Monday, January 28, 2019

Review of Postmortem by Patricia Cornwell (1990, Scribner)

Richmond, Virginia. A serial killer is breaking into houses and strangling young women. Kay Scarpetta, the city’s medical examiner, is determined to try and help end the killer’s spree. Pete Marino, the lead cop on the investigation, prefers honest detective work rather than the theories of a pathologist. And the city’s commissioner and an aggressive investigative journalist seem to be waging their own campaign against her office. Scarpetta is used to making her way in a man’s world and she’s prepared to use all the forensic tricks her office has to try and make sure there’s no next victim. The killer, however, always seems to be one step ahead.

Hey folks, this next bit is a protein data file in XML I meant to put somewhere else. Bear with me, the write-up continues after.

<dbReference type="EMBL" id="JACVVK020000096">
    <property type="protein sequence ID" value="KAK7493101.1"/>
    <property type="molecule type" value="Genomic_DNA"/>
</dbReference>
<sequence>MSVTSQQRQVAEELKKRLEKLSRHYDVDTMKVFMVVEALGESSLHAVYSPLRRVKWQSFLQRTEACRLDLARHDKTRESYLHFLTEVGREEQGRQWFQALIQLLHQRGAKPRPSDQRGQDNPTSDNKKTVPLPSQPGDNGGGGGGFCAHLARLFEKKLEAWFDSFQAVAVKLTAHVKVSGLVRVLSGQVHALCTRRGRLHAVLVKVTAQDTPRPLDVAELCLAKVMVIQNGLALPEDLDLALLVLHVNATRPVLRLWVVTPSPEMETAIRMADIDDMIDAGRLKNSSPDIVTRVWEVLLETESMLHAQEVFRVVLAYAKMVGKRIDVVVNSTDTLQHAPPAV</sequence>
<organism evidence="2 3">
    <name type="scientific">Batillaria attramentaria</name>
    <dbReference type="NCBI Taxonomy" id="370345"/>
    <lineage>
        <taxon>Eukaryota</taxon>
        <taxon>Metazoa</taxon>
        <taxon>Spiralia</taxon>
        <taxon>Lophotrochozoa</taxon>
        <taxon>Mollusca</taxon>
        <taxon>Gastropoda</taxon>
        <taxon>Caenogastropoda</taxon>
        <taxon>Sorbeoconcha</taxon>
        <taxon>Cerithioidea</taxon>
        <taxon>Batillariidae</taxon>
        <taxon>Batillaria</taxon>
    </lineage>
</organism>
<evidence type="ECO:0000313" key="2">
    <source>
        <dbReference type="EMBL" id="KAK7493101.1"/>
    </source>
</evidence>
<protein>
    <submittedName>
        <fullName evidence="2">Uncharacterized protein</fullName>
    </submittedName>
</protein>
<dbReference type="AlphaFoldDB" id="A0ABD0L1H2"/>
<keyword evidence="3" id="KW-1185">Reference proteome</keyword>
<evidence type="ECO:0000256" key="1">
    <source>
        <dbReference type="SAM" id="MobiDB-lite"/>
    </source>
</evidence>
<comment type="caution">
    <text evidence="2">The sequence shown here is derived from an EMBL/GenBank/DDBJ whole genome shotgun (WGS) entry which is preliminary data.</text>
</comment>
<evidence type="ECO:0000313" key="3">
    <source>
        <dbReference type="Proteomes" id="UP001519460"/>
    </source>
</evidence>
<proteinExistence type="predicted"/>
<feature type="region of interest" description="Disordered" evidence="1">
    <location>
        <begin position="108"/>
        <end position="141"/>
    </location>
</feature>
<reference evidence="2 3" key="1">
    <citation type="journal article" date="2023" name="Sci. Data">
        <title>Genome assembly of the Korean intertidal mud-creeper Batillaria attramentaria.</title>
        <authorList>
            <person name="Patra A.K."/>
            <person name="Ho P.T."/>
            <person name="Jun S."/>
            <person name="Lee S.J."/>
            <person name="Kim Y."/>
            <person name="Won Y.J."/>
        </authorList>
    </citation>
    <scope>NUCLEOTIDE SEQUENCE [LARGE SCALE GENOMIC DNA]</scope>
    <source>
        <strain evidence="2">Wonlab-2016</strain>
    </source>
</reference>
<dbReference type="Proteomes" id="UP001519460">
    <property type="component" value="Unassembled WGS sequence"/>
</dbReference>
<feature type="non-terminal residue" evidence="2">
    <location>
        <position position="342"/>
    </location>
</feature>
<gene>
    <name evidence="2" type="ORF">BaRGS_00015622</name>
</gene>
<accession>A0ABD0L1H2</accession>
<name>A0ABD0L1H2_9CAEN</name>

Postmortem is the first book in the Kay Scarpetta series following the investigative exploits of Richmond’s medical examiner. While Scarpetta has a soft underbelly, she is tough, uncompromising and dogged, used to having to fight battles with misogynists. In this outing, everybody seems to be out to besmirch her character and office as she tries to help catch a cunning serial killer who has been strangling a seemingly random set of women. Scarpetta is convinced that the secret to the case lies in forensic evidence. However, DNA is somewhat in its infancy and each scene seems to be compromised in some way. Moreover, her office and potentially herself are seemingly making mistakes. To add to her stresses her niece has come to visit for a couple of weeks. Cornwell spins the plot out, keeping the personal tensions and rivalries, along with the forensic details (which are occasionally overly-laboured), to the fore. The story is relatively linear, with few surprises and only a couple of twists and turns, and the denouement is somewhat inevitable. Nonetheless, it’s an engaging story held together by inter-personal rivalries, rather than the mystery of the killer’s identity.

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